In English, many things are named after a particular country – but have you ever wondered what those things are called in those countries?
1Mount Fuji — el Fujiyama
- An eight-ounce serving of grapes has about the same amount of proanthocyanidins as a half cup serving of blueberries, about 50 percent more than a Fuji apple and about twice as much as a half cup of green or red grapes.
- In the United States and Japan, where Fujis originated, bagging is practiced to enhance the apple's red color close to harvest.
- Red Delicious apples comprise 40% of the 3-million cartons grown here, followed by Fujis, Golden Delicious and Jonagold.
- With refrigeration, Fuji apples can last up to 5-6 months.
- They're a bit tart, a bit sweet, firm, and flavorful - better even than decent apples like Galas, Fujis, Breaburns, Macintoshes, Pippins, and Granny Smiths, and far better than those Golden Delicious / Red Delicious abominations.
- The Grapple is a Fuji apple soaked in a grape solution.
- This immensely flavorful, new variety was introduced to the U.S. from Japan in the 1980s, but now the U.S. produces more Fujis than Japan.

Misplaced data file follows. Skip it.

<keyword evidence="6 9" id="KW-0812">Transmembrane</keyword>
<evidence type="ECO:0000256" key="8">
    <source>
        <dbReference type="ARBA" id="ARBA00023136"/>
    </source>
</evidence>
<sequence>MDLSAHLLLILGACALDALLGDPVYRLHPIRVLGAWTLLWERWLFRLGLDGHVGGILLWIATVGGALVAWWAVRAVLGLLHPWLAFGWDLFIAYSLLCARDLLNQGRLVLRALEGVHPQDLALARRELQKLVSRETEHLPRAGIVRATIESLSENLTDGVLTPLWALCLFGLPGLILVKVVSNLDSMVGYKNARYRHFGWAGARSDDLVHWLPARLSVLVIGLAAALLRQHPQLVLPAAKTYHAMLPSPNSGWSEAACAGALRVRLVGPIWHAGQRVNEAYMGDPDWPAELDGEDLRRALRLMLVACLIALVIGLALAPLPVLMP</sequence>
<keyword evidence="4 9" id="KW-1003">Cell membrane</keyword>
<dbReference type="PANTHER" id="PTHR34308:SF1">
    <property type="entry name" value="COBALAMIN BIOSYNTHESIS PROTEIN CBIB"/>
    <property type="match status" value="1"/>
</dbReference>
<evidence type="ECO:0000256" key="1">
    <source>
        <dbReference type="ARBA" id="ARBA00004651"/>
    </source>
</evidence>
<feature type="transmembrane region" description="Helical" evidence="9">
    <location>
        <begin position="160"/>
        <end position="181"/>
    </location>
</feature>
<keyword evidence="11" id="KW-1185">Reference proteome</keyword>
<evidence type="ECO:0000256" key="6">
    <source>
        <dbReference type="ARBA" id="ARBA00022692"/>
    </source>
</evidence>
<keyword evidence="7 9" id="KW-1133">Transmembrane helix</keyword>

- She and I were sitting at the dining table doing homework as Tristan, who had just gotten home from work, was leaning against the kitchen counter, thoughtfully eating a Fuji apple and flipping through an East Bay catalog.
- Fuji apples are typically large or very large and round, on average the size of a baseball.
- We'll be halfway through eating a Fuji apple in bed and I'll look at Jerry, and I'll say to him, I think we saw this.
English has borrowed many of the following foreign expressions of parting, so you’ve probably encountered some of these ways to say goodbye in other languages.
Many words formed by the addition of the suffix –ster are now obsolete - which ones are due a resurgence?
As their breed names often attest, dogs are a truly international bunch. Let’s take a look at 12 different dog breed names and their backstories.